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Tuesday, August 16, 2022

Pointing In

Foremost among the things eleven + years of blogging has taught me is how important it is to use my own shortcomings whenever trying to point out how misguided we as humans can sometimes be. It's possible this pointing in vs. pointing out - as difficult as it can be, especially for an egotist like me - is one of the reasons comics often get their biggest laughs using themselves as the butt of their jokes.

I've aspired to be a good improviser on guitar for a long time. But only quite recently did I begin to understand why that aspiration has continually eluded me. And that understanding came to me as I prepared to write a blog post, one that could have easily ended up in the "pointing out" camp if I hadn't stepped back. 

My aspiration to be a good improviser on guitar has been thwarted because of one simple fact: I have not spent enough time studying, de-constructing, and then assiduously copying the great solos of world-class improvisers. Thousands of hours spent practicing the instrument and additional studying of many other aspects of the guitar have helped make me a better overall player. But not devoting the needed time to learn great solos - guitar or otherwise - has left me with average improvisational abilities. Painful lesson? You bet. But arriving at it honestly beats using examples of the aspiring songwriters or memoirists I've met to make the same point. Pointing out their shortcomings is lazy. Better to state the obvious: Unless an aspiring artist from any field is working from recognized models while honing their craft, that artist is bound to come up short, just as I have as an improviser.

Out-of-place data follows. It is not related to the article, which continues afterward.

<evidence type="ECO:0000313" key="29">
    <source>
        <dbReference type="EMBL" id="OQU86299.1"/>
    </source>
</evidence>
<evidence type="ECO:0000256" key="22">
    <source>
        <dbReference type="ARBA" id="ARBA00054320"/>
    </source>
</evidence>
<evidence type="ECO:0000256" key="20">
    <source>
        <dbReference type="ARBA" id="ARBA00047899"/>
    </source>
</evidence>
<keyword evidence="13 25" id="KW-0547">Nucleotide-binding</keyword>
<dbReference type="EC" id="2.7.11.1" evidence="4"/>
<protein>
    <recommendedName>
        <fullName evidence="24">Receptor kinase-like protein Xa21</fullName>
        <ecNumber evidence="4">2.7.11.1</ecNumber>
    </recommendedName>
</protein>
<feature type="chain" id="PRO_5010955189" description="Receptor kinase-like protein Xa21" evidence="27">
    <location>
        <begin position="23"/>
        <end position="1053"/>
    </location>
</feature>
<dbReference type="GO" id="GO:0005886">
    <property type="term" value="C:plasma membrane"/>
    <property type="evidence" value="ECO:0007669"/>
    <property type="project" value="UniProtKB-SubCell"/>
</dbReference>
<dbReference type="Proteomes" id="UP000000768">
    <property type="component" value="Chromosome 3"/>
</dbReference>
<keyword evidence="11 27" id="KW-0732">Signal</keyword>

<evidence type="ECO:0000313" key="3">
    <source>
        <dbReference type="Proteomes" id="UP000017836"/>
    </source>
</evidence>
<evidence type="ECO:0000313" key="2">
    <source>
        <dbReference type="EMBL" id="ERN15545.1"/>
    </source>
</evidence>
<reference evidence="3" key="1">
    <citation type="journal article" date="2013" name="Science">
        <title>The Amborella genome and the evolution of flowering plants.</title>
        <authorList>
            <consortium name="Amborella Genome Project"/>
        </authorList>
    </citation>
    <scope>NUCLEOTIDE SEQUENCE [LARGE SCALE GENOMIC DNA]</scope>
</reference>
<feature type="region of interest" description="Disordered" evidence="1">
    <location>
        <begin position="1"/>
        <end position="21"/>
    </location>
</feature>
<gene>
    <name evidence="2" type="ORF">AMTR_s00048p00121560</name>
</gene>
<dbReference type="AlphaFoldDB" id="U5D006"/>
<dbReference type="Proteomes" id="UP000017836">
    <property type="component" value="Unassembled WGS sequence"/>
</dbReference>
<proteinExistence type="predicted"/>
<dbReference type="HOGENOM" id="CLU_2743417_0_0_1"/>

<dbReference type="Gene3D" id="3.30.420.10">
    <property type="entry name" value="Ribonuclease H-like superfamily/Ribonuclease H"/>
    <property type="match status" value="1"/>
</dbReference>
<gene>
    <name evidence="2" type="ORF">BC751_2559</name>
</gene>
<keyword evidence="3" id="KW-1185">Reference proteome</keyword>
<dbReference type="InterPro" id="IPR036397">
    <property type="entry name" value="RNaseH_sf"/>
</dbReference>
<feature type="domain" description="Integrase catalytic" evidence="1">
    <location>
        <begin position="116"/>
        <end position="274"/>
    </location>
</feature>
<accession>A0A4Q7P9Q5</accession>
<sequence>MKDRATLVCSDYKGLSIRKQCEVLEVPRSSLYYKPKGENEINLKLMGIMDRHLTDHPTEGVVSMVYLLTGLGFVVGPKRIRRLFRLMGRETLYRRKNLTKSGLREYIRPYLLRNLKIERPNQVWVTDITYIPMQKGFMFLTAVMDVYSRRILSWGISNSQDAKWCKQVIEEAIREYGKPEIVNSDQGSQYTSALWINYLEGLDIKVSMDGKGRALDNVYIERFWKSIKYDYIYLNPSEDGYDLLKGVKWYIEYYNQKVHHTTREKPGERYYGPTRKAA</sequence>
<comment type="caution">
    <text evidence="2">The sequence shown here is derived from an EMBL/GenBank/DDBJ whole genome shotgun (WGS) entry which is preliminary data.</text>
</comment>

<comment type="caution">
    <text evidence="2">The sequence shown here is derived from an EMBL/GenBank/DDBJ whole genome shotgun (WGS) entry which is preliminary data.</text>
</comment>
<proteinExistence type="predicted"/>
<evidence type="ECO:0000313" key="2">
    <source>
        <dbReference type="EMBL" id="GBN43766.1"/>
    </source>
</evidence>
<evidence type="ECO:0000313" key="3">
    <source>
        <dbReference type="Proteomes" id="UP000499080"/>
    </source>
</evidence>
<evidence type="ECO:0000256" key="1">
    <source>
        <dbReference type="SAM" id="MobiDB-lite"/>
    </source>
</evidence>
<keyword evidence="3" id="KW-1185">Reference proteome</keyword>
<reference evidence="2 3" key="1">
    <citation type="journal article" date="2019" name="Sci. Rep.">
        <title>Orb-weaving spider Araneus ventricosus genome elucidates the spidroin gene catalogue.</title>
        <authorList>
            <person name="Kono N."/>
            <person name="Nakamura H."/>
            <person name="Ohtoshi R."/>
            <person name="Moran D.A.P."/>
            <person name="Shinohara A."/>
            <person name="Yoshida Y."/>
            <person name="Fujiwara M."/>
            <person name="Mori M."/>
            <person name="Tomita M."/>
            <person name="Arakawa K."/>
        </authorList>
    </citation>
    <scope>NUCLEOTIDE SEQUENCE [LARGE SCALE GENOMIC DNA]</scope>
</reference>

Acclaimed novelist Ernest Gaines was once asked the best way to become a writer. His elegant answer: "Read, read, then read some more".  There is no shortcut, magic bullet, or other way. Take it from me, the one pointing in: Study, deconstruct, copy. Then be patient and await your emerging voice.  


  1. True and well said, Pat. Anything worth doing requires hard work and practice.

    1. Anonymous; Thanks for the comment and affirmation.

  2. Good afternoon, Pat. I almost feel unworthy of commenting on a post regarding guitar playing. Especially since, when asked if I play, my standard response is 'yes, but I suck'. I have often found myself looking for that shortcut or magic bullet to, obviously, no avail. But I am trying, and I believe that is an important first, or any, step in the process. The more I try, the better I feel I will get, and as long as I continue to enjoy it, then it's worth it. Hard work and practice, as with most things and as stated by 'anonymous' above, is necessary to succeed in anything. Being able to be a good improviser on guitar is still a long way off. But, I'll continue trying.
    Be well,

    1. Bob; When we next have a chance to talk, remind me to relate to you a classic "magic bullet" tale connected to a friend and his questions for the great guitarist Robben Ford when this friend and I attended a workshop fearturing Ford.